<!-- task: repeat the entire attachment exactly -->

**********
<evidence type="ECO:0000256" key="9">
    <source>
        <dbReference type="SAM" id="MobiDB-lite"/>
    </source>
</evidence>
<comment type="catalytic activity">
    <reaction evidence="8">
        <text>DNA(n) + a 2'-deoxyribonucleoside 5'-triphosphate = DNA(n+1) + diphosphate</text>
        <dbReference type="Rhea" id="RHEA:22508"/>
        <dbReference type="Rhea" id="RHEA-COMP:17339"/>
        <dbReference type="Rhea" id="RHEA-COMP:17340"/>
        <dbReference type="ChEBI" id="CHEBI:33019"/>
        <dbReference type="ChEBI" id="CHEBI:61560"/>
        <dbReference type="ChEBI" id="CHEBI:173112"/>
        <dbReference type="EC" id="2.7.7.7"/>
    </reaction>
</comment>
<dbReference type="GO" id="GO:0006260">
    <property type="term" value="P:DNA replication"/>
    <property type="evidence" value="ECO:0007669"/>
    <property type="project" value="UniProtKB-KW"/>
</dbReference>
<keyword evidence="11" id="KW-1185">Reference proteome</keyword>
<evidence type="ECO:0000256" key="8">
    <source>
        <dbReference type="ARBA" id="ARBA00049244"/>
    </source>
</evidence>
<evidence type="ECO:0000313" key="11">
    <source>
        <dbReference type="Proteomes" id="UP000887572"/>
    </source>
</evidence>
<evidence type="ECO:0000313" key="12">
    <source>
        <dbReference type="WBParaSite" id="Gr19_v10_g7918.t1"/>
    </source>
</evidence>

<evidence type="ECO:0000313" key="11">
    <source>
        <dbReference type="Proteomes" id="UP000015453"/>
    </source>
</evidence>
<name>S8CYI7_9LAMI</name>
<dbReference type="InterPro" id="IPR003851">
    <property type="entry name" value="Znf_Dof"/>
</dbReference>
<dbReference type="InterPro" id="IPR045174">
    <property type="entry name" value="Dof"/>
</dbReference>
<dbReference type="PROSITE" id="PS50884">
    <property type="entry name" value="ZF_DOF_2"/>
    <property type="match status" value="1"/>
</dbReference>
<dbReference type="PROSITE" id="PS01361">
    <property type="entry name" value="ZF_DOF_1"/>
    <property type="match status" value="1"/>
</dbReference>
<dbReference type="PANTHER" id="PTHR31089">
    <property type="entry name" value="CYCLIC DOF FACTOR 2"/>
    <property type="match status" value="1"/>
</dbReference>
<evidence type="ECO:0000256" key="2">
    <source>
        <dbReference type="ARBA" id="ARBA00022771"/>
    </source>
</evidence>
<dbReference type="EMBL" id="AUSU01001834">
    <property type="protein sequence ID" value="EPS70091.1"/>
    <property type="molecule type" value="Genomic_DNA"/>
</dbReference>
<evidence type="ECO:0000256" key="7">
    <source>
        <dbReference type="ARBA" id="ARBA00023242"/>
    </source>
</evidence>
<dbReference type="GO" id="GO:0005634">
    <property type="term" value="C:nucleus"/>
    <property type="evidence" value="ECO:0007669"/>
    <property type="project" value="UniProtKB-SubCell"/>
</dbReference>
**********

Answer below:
<evidence type="ECO:0000256" key="9">
    <source>
        <dbReference type="SAM" id="MobiDB-lite"/>
    </source>
</evidence>
<comment type="catalytic activity">
    <reaction evidence="8">
        <text>DNA(n) + a 2'-deoxyribonucleoside 5'-triphosphate = DNA(n+1) + diphosphate</text>
        <dbReference type="Rhea" id="RHEA:22508"/>
        <dbReference type="Rhea" id="RHEA-COMP:17339"/>
        <dbReference type="Rhea" id="RHEA-COMP:17340"/>
        <dbReference type="ChEBI" id="CHEBI:33019"/>
        <dbReference type="ChEBI" id="CHEBI:61560"/>
        <dbReference type="ChEBI" id="CHEBI:173112"/>
        <dbReference type="EC" id="2.7.7.7"/>
    </reaction>
</comment>
<dbReference type="GO" id="GO:0006260">
    <property type="term" value="P:DNA replication"/>
    <property type="evidence" value="ECO:0007669"/>
    <property type="project" value="UniProtKB-KW"/>
</dbReference>
<keyword evidence="11" id="KW-1185">Reference proteome</keyword>
<evidence type="ECO:0000256" key="8">
    <source>
        <dbReference type="ARBA" id="ARBA00049244"/>
    </source>
</evidence>
<evidence type="ECO:0000313" key="11">
    <source>
        <dbReference type="Proteomes" id="UP000887572"/>
    </source>
</evidence>
<evidence type="ECO:0000313" key="12">
    <source>
        <dbReference type="WBParaSite" id="Gr19_v10_g7918.t1"/>
    </source>
</evidence>

<evidence type="ECO:0000313" key="11">
    <source>
        <dbReference type="Proteomes" id="UP000015453"/>
    </source>
</evidence>
<name>S8CYI7_9LAMI</name>
<dbReference type="InterPro" id="IPR003851">
    <property type="entry name" value="Znf_Dof"/>
</dbReference>
<dbReference type="InterPro" id="IPR045174">
    <property type="entry name" value="Dof"/>
</dbReference>
<dbReference type="PROSITE" id="PS50884">
    <property type="entry name" value="ZF_DOF_2"/>
    <property type="match status" value="1"/>
</dbReference>
<dbReference type="PROSITE" id="PS01361">
    <property type="entry name" value="ZF_DOF_1"/>
    <property type="match status" value="1"/>
</dbReference>
<dbReference type="PANTHER" id="PTHR31089">
    <property type="entry name" value="CYCLIC DOF FACTOR 2"/>
    <property type="match status" value="1"/>
</dbReference>
<evidence type="ECO:0000256" key="2">
    <source>
        <dbReference type="ARBA" id="ARBA00022771"/>
    </source>
</evidence>
<dbReference type="EMBL" id="AUSU01001834">
    <property type="protein sequence ID" value="EPS70091.1"/>
    <property type="molecule type" value="Genomic_DNA"/>
</dbReference>
<evidence type="ECO:0000256" key="7">
    <source>
        <dbReference type="ARBA" id="ARBA00023242"/>
    </source>
</evidence>
<dbReference type="GO" id="GO:0005634">
    <property type="term" value="C:nucleus"/>
    <property type="evidence" value="ECO:0007669"/>
    <property type="project" value="UniProtKB-SubCell"/>
</dbReference>